For the next 13.1 miles, the rain became fierce. It would drop on you like a monsoon and stop just long enough for you to dry before it went at you again. I was like "my nut is already frozen!! You can't hurt me anymore!!" ... but I was wrong and it did. I remember one time I went into a port a-john when it was dry outside. When I came out a few seconds later, it was pouring rain. I was like "what kind of freaken twilight zone port a-john is this?"
That rain and cold almost broke me during the run. I wanted my mommie, but my mommie, daddie, and little sister were waiting for me in the stand. Vietnamese #1 told them that he would be done in less than 11:15, so they were there at the finish line waiting for him while he was still out in the run course trying to figure how many good testicles he still had left.
There is a little decline ramp at about 1 km from the finish line. During my third lap, while my nut was still numb, I told myself that when I get to that spot on the fourth lap that I would lay down the hammer. On my fourth lap, as I was making a 180 turn to get to that ramp, it appropriately began to pour harder than any moment during the race.
I put my head down and said "f**k this, you can't break me!" I ran that last 1 km in a sub 7 min pace. I have two photos of me coming to the finish line. One was taken by my little sister and the other was by the official photographer. My sister's photo was blurry because of all of the rain. The finisher's photo had me with my palms facing toward the sky and my tongue hanging out Micheal Jordan style mocking the rain and the gods. Why did I do this?
When a man's nut freezes, but he still has perseverance on his side ... he can't be broken!
Run time: 4:29
Goal: Sub 11:15
Number of starters: 2508
Number of finishers: 2212
My ranking: 1476/2508 ... not too bad in a field of studs
DNF rate: 12%
Once out of the water, I passed a net of 924 athletes, but it felt like everyone and their grandmothers were dropping me. My frozen nut probably affected my sense of perception.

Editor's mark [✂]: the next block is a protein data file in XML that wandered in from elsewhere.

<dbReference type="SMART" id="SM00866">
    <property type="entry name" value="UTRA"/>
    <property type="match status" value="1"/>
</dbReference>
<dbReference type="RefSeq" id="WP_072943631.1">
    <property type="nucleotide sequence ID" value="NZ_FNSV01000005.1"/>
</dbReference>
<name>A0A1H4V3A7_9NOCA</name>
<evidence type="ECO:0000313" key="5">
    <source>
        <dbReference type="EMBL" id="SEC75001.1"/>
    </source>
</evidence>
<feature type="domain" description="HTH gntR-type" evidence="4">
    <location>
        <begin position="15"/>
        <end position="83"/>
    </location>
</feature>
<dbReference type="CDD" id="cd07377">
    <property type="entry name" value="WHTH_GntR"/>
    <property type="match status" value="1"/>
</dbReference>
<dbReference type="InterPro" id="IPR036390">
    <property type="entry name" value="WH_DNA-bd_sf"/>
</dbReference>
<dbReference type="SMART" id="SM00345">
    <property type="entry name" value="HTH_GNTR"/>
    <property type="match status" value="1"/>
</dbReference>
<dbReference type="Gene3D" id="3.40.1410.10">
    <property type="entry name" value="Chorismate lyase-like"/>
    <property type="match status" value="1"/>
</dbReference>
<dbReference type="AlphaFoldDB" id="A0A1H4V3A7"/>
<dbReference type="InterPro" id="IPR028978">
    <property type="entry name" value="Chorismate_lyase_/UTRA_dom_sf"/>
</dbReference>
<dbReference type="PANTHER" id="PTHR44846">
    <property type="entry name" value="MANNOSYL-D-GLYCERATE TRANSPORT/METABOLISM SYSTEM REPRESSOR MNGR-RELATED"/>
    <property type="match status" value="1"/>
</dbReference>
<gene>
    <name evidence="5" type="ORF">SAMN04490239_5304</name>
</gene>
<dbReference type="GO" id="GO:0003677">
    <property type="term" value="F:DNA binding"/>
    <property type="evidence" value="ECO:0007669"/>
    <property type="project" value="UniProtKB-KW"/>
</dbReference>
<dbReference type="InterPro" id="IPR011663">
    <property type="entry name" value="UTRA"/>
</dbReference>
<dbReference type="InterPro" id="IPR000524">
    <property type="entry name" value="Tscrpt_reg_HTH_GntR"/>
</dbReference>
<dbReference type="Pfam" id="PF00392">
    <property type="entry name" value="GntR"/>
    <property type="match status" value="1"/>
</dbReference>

I was very disappointed with my time to say the least. I came into this race stronger and more fit that I had ever been. However, my disappointed only lasted about 24 hours. This is just a race. It's not my first, it won't be my last. I've been doing endurance sports for over 10 years. To last in endurance sports, in this hobby, or anything that you care about, you must be passionate at what you do. Part of that passion is the disappointment that you agonize over when your nut freezes on you on such an important moment (that's what she said), part of it is the high you get when it all comes together like when the chick that kisses you is actually a chick.
It was not too long ago that my family and I lived in a refugee camp and ate off of the generosity of the United Nations and the International Red Cross. There are a lot of people in this world who do not have the health or financial resources to do what we do. Whether we finish first or last, we are truly the fortunate ones to have the opportunity. I hoped that those that have both their health and financial means can continue to do this. It won't last forever, and when it's gone ... you don't want to look back with regrets.
See you all next year in Copenhagen, Denmark ... hopefully I'll have a prosthetic nut by then.
Testicles left on an IM Course unite!! Great job Tuan. Maybe you should think about building an insulation layer in the off-season. Copenhagen must me a cold race as well.
Thanks for the race report! I enjoyed a few good laughs. I will use your determination & drive as motivation as I suffer through Louisville in what I'm sure will be 100-degree heat.
T -- you should be proud of what you accomplished under those dreadful conditions (I should have told you, Germany ain't exactly known for its balmy weather...). You're a true inspiration!
What a race, Tuan... Great job struggling through it. Agree you have been looking a lot stronger than 13+hrs this season.
I'll send you a race report on Copenhagen '11 in a couple of weeks. Hope there wont be ice on the water.....
You have the best race reports! Congrats. Hope your babies are nice and warm now.